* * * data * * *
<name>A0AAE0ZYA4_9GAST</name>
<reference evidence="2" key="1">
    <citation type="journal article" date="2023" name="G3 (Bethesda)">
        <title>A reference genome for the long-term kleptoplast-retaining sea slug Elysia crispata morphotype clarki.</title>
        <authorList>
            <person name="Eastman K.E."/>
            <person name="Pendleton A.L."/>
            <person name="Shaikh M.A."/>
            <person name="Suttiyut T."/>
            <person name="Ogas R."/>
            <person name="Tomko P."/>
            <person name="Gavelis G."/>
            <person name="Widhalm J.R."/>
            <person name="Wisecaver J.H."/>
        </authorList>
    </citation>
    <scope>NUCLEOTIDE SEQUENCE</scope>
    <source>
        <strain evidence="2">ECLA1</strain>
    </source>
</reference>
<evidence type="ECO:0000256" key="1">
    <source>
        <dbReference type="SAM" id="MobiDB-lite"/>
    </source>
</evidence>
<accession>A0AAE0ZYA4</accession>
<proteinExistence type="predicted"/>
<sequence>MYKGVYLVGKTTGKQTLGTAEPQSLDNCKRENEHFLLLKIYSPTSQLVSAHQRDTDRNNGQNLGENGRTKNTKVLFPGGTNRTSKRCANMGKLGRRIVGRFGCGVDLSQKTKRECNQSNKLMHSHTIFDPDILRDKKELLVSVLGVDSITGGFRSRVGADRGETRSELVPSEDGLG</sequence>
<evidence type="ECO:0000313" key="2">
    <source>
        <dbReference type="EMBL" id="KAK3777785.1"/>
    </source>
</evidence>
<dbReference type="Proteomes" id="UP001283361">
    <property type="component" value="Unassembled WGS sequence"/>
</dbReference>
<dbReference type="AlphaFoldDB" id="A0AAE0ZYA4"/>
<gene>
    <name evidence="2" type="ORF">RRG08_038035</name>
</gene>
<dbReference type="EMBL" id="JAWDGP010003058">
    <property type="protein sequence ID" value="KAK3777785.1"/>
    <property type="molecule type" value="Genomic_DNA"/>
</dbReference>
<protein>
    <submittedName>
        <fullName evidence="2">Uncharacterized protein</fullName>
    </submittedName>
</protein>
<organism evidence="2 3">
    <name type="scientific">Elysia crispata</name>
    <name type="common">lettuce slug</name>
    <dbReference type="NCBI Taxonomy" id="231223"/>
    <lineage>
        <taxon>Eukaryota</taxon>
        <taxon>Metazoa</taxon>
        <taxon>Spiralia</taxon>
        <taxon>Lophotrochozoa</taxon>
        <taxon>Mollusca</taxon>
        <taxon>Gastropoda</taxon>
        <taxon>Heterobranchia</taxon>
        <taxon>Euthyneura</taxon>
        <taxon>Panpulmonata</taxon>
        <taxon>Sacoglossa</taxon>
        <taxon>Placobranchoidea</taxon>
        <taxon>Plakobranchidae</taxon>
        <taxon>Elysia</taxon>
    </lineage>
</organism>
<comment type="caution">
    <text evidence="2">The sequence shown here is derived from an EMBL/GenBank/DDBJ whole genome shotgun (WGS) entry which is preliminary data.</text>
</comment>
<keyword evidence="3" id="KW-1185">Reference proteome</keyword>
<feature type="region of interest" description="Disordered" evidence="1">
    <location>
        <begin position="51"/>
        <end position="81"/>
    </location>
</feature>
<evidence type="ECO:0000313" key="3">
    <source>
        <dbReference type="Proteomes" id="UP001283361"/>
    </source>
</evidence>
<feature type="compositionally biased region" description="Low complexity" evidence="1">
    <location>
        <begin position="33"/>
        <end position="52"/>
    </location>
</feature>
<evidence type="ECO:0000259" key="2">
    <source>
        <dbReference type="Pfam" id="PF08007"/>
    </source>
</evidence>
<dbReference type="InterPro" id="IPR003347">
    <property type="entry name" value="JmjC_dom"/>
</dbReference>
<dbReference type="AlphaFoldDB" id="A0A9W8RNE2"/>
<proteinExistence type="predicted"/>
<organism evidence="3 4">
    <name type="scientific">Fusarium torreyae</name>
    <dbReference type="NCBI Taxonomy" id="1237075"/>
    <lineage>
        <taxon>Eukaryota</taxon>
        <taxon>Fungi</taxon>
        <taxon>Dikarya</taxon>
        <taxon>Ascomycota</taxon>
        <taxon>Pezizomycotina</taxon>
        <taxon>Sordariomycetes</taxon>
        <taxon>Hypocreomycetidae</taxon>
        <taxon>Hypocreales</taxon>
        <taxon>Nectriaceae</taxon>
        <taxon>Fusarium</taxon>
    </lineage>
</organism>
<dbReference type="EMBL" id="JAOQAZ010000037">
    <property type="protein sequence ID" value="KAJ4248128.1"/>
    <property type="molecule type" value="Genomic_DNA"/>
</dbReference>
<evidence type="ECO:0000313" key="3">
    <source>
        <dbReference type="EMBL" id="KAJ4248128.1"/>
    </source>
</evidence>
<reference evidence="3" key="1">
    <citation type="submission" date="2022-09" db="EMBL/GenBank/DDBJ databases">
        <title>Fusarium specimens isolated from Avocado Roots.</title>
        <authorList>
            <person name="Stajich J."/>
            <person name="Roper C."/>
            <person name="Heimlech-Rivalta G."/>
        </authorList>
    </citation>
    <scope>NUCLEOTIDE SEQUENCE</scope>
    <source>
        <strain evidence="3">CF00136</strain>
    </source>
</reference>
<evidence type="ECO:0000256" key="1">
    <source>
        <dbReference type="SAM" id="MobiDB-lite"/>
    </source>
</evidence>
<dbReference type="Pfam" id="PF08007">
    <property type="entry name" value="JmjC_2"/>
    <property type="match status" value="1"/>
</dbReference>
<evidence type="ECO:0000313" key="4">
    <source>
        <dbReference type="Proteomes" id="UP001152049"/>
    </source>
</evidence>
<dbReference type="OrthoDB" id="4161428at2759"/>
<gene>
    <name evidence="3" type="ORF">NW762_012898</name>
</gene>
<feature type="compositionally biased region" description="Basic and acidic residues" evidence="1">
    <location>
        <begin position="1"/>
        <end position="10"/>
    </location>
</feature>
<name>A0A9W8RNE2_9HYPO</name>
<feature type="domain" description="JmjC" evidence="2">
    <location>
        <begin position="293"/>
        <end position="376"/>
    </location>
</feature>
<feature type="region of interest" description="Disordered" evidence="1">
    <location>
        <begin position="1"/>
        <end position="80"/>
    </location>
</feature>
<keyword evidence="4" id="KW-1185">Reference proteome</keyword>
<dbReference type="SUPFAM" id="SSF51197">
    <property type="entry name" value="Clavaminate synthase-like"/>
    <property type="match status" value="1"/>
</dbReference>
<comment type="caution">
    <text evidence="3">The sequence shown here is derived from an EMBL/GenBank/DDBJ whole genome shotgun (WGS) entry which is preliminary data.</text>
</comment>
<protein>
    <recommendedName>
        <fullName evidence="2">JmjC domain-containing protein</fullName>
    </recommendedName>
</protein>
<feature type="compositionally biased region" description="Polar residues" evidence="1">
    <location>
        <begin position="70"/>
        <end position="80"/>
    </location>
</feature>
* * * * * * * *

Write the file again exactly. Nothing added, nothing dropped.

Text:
<name>A0AAE0ZYA4_9GAST</name>
<reference evidence="2" key="1">
    <citation type="journal article" date="2023" name="G3 (Bethesda)">
        <title>A reference genome for the long-term kleptoplast-retaining sea slug Elysia crispata morphotype clarki.</title>
        <authorList>
            <person name="Eastman K.E."/>
            <person name="Pendleton A.L."/>
            <person name="Shaikh M.A."/>
            <person name="Suttiyut T."/>
            <person name="Ogas R."/>
            <person name="Tomko P."/>
            <person name="Gavelis G."/>
            <person name="Widhalm J.R."/>
            <person name="Wisecaver J.H."/>
        </authorList>
    </citation>
    <scope>NUCLEOTIDE SEQUENCE</scope>
    <source>
        <strain evidence="2">ECLA1</strain>
    </source>
</reference>
<evidence type="ECO:0000256" key="1">
    <source>
        <dbReference type="SAM" id="MobiDB-lite"/>
    </source>
</evidence>
<accession>A0AAE0ZYA4</accession>
<proteinExistence type="predicted"/>
<sequence>MYKGVYLVGKTTGKQTLGTAEPQSLDNCKRENEHFLLLKIYSPTSQLVSAHQRDTDRNNGQNLGENGRTKNTKVLFPGGTNRTSKRCANMGKLGRRIVGRFGCGVDLSQKTKRECNQSNKLMHSHTIFDPDILRDKKELLVSVLGVDSITGGFRSRVGADRGETRSELVPSEDGLG</sequence>
<evidence type="ECO:0000313" key="2">
    <source>
        <dbReference type="EMBL" id="KAK3777785.1"/>
    </source>
</evidence>
<dbReference type="Proteomes" id="UP001283361">
    <property type="component" value="Unassembled WGS sequence"/>
</dbReference>
<dbReference type="AlphaFoldDB" id="A0AAE0ZYA4"/>
<gene>
    <name evidence="2" type="ORF">RRG08_038035</name>
</gene>
<dbReference type="EMBL" id="JAWDGP010003058">
    <property type="protein sequence ID" value="KAK3777785.1"/>
    <property type="molecule type" value="Genomic_DNA"/>
</dbReference>
<protein>
    <submittedName>
        <fullName evidence="2">Uncharacterized protein</fullName>
    </submittedName>
</protein>
<organism evidence="2 3">
    <name type="scientific">Elysia crispata</name>
    <name type="common">lettuce slug</name>
    <dbReference type="NCBI Taxonomy" id="231223"/>
    <lineage>
        <taxon>Eukaryota</taxon>
        <taxon>Metazoa</taxon>
        <taxon>Spiralia</taxon>
        <taxon>Lophotrochozoa</taxon>
        <taxon>Mollusca</taxon>
        <taxon>Gastropoda</taxon>
        <taxon>Heterobranchia</taxon>
        <taxon>Euthyneura</taxon>
        <taxon>Panpulmonata</taxon>
        <taxon>Sacoglossa</taxon>
        <taxon>Placobranchoidea</taxon>
        <taxon>Plakobranchidae</taxon>
        <taxon>Elysia</taxon>
    </lineage>
</organism>
<comment type="caution">
    <text evidence="2">The sequence shown here is derived from an EMBL/GenBank/DDBJ whole genome shotgun (WGS) entry which is preliminary data.</text>
</comment>
<keyword evidence="3" id="KW-1185">Reference proteome</keyword>
<feature type="region of interest" description="Disordered" evidence="1">
    <location>
        <begin position="51"/>
        <end position="81"/>
    </location>
</feature>
<evidence type="ECO:0000313" key="3">
    <source>
        <dbReference type="Proteomes" id="UP001283361"/>
    </source>
</evidence>
<feature type="compositionally biased region" description="Low complexity" evidence="1">
    <location>
        <begin position="33"/>
        <end position="52"/>
    </location>
</feature>
<evidence type="ECO:0000259" key="2">
    <source>
        <dbReference type="Pfam" id="PF08007"/>
    </source>
</evidence>
<dbReference type="InterPro" id="IPR003347">
    <property type="entry name" value="JmjC_dom"/>
</dbReference>
<dbReference type="AlphaFoldDB" id="A0A9W8RNE2"/>
<proteinExistence type="predicted"/>
<organism evidence="3 4">
    <name type="scientific">Fusarium torreyae</name>
    <dbReference type="NCBI Taxonomy" id="1237075"/>
    <lineage>
        <taxon>Eukaryota</taxon>
        <taxon>Fungi</taxon>
        <taxon>Dikarya</taxon>
        <taxon>Ascomycota</taxon>
        <taxon>Pezizomycotina</taxon>
        <taxon>Sordariomycetes</taxon>
        <taxon>Hypocreomycetidae</taxon>
        <taxon>Hypocreales</taxon>
        <taxon>Nectriaceae</taxon>
        <taxon>Fusarium</taxon>
    </lineage>
</organism>
<dbReference type="EMBL" id="JAOQAZ010000037">
    <property type="protein sequence ID" value="KAJ4248128.1"/>
    <property type="molecule type" value="Genomic_DNA"/>
</dbReference>
<evidence type="ECO:0000313" key="3">
    <source>
        <dbReference type="EMBL" id="KAJ4248128.1"/>
    </source>
</evidence>
<reference evidence="3" key="1">
    <citation type="submission" date="2022-09" db="EMBL/GenBank/DDBJ databases">
        <title>Fusarium specimens isolated from Avocado Roots.</title>
        <authorList>
            <person name="Stajich J."/>
            <person name="Roper C."/>
            <person name="Heimlech-Rivalta G."/>
        </authorList>
    </citation>
    <scope>NUCLEOTIDE SEQUENCE</scope>
    <source>
        <strain evidence="3">CF00136</strain>
    </source>
</reference>
<evidence type="ECO:0000256" key="1">
    <source>
        <dbReference type="SAM" id="MobiDB-lite"/>
    </source>
</evidence>
<dbReference type="Pfam" id="PF08007">
    <property type="entry name" value="JmjC_2"/>
    <property type="match status" value="1"/>
</dbReference>
<evidence type="ECO:0000313" key="4">
    <source>
        <dbReference type="Proteomes" id="UP001152049"/>
    </source>
</evidence>
<dbReference type="OrthoDB" id="4161428at2759"/>
<gene>
    <name evidence="3" type="ORF">NW762_012898</name>
</gene>
<feature type="compositionally biased region" description="Basic and acidic residues" evidence="1">
    <location>
        <begin position="1"/>
        <end position="10"/>
    </location>
</feature>
<name>A0A9W8RNE2_9HYPO</name>
<feature type="domain" description="JmjC" evidence="2">
    <location>
        <begin position="293"/>
        <end position="376"/>
    </location>
</feature>
<feature type="region of interest" description="Disordered" evidence="1">
    <location>
        <begin position="1"/>
        <end position="80"/>
    </location>
</feature>
<keyword evidence="4" id="KW-1185">Reference proteome</keyword>
<dbReference type="SUPFAM" id="SSF51197">
    <property type="entry name" value="Clavaminate synthase-like"/>
    <property type="match status" value="1"/>
</dbReference>
<comment type="caution">
    <text evidence="3">The sequence shown here is derived from an EMBL/GenBank/DDBJ whole genome shotgun (WGS) entry which is preliminary data.</text>
</comment>
<protein>
    <recommendedName>
        <fullName evidence="2">JmjC domain-containing protein</fullName>
    </recommendedName>
</protein>
<feature type="compositionally biased region" description="Polar residues" evidence="1">
    <location>
        <begin position="70"/>
        <end position="80"/>
    </location>
</feature>